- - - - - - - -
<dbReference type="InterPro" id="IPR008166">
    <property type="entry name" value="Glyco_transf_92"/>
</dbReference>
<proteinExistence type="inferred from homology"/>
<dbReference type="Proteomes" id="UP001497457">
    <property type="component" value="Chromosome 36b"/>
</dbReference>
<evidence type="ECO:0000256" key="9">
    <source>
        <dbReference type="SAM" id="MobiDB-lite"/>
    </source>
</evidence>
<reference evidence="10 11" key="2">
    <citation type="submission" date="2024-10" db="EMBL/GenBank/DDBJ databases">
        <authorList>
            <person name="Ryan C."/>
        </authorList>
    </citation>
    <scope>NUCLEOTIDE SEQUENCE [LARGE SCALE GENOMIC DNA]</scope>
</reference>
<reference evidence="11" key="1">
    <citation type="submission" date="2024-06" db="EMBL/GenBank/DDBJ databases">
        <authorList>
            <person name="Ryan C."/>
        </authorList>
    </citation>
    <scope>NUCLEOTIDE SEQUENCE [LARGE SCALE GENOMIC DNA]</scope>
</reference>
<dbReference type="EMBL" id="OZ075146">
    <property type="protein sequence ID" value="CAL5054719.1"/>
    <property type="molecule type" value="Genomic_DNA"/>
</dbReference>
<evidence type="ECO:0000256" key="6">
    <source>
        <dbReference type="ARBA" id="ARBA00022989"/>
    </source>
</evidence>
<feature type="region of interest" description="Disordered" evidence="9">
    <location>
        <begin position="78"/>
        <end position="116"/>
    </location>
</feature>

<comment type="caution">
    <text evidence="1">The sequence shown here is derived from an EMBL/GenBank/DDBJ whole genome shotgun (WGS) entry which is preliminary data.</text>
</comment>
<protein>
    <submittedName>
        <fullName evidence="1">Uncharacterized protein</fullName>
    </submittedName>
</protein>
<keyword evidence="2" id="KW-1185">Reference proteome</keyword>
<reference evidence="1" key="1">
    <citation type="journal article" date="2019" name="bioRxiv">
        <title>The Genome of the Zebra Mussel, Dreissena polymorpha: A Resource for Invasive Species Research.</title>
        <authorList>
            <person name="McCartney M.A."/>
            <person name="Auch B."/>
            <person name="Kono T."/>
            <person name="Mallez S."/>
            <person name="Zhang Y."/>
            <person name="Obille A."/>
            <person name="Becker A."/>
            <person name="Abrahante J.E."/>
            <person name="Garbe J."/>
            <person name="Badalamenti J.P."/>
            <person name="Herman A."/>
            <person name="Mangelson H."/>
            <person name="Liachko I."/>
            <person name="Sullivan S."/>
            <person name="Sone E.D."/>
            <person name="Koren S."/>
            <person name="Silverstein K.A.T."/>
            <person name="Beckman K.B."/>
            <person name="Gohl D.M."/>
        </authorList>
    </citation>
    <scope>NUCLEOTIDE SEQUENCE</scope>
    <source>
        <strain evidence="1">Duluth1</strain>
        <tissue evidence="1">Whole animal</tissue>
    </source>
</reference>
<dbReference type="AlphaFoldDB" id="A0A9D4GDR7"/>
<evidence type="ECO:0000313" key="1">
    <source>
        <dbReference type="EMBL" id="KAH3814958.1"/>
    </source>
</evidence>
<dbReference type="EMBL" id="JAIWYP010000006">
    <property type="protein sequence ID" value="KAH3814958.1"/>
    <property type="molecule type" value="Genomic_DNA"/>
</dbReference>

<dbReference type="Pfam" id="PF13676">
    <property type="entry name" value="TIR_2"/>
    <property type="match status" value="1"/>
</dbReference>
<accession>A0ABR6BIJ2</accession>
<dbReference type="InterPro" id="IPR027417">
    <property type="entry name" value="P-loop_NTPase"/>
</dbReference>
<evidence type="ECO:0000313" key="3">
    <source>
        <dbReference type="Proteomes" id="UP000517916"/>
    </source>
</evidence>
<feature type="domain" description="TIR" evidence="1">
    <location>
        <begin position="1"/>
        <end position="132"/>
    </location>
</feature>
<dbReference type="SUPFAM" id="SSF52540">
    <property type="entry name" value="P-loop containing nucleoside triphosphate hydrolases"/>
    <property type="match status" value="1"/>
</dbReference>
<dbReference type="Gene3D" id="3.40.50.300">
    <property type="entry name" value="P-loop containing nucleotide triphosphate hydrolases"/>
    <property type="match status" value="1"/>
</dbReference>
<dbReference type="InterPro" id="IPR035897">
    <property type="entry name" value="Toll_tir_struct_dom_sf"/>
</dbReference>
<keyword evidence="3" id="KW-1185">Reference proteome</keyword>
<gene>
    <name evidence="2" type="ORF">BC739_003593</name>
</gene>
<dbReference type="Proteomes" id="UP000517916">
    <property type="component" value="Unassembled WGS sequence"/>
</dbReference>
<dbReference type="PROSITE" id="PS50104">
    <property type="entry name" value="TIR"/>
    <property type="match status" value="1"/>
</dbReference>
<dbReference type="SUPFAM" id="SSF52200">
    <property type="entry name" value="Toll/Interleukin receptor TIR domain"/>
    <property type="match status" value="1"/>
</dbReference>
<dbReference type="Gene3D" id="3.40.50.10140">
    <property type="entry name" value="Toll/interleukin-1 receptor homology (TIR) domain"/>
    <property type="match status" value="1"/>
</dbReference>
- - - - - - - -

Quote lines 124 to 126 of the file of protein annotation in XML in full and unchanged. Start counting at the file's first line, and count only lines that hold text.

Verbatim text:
<keyword evidence="3" id="KW-1185">Reference proteome</keyword>
<gene>
    <name evidence="2" type="ORF">BC739_003593</name>